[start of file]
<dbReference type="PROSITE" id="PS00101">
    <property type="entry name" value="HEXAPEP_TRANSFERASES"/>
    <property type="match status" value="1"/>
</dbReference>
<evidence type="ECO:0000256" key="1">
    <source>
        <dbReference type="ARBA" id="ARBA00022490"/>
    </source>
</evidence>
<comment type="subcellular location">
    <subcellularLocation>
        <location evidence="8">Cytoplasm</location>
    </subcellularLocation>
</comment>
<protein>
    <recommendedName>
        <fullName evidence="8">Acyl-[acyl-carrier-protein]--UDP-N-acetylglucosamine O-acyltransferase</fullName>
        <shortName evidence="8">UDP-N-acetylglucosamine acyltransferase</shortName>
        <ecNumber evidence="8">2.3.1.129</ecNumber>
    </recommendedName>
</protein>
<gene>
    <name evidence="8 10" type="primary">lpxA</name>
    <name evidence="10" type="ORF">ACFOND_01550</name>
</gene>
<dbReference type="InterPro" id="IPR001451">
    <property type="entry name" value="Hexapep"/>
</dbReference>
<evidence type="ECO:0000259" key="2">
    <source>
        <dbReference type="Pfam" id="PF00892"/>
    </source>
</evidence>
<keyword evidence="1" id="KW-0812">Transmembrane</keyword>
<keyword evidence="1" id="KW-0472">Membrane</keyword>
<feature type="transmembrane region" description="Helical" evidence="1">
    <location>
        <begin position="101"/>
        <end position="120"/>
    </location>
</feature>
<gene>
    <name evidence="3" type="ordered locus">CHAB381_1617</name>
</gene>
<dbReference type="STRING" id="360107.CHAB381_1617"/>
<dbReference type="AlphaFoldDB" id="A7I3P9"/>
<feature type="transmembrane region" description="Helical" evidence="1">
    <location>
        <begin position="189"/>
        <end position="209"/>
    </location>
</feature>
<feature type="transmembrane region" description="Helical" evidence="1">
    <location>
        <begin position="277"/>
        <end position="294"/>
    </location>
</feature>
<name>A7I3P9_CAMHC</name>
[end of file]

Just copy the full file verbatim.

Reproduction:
<dbReference type="PROSITE" id="PS00101">
    <property type="entry name" value="HEXAPEP_TRANSFERASES"/>
    <property type="match status" value="1"/>
</dbReference>
<evidence type="ECO:0000256" key="1">
    <source>
        <dbReference type="ARBA" id="ARBA00022490"/>
    </source>
</evidence>
<comment type="subcellular location">
    <subcellularLocation>
        <location evidence="8">Cytoplasm</location>
    </subcellularLocation>
</comment>
<protein>
    <recommendedName>
        <fullName evidence="8">Acyl-[acyl-carrier-protein]--UDP-N-acetylglucosamine O-acyltransferase</fullName>
        <shortName evidence="8">UDP-N-acetylglucosamine acyltransferase</shortName>
        <ecNumber evidence="8">2.3.1.129</ecNumber>
    </recommendedName>
</protein>
<gene>
    <name evidence="8 10" type="primary">lpxA</name>
    <name evidence="10" type="ORF">ACFOND_01550</name>
</gene>
<dbReference type="InterPro" id="IPR001451">
    <property type="entry name" value="Hexapep"/>
</dbReference>
<evidence type="ECO:0000259" key="2">
    <source>
        <dbReference type="Pfam" id="PF00892"/>
    </source>
</evidence>
<keyword evidence="1" id="KW-0812">Transmembrane</keyword>
<keyword evidence="1" id="KW-0472">Membrane</keyword>
<feature type="transmembrane region" description="Helical" evidence="1">
    <location>
        <begin position="101"/>
        <end position="120"/>
    </location>
</feature>
<gene>
    <name evidence="3" type="ordered locus">CHAB381_1617</name>
</gene>
<dbReference type="STRING" id="360107.CHAB381_1617"/>
<dbReference type="AlphaFoldDB" id="A7I3P9"/>
<feature type="transmembrane region" description="Helical" evidence="1">
    <location>
        <begin position="189"/>
        <end position="209"/>
    </location>
</feature>
<feature type="transmembrane region" description="Helical" evidence="1">
    <location>
        <begin position="277"/>
        <end position="294"/>
    </location>
</feature>
<name>A7I3P9_CAMHC</name>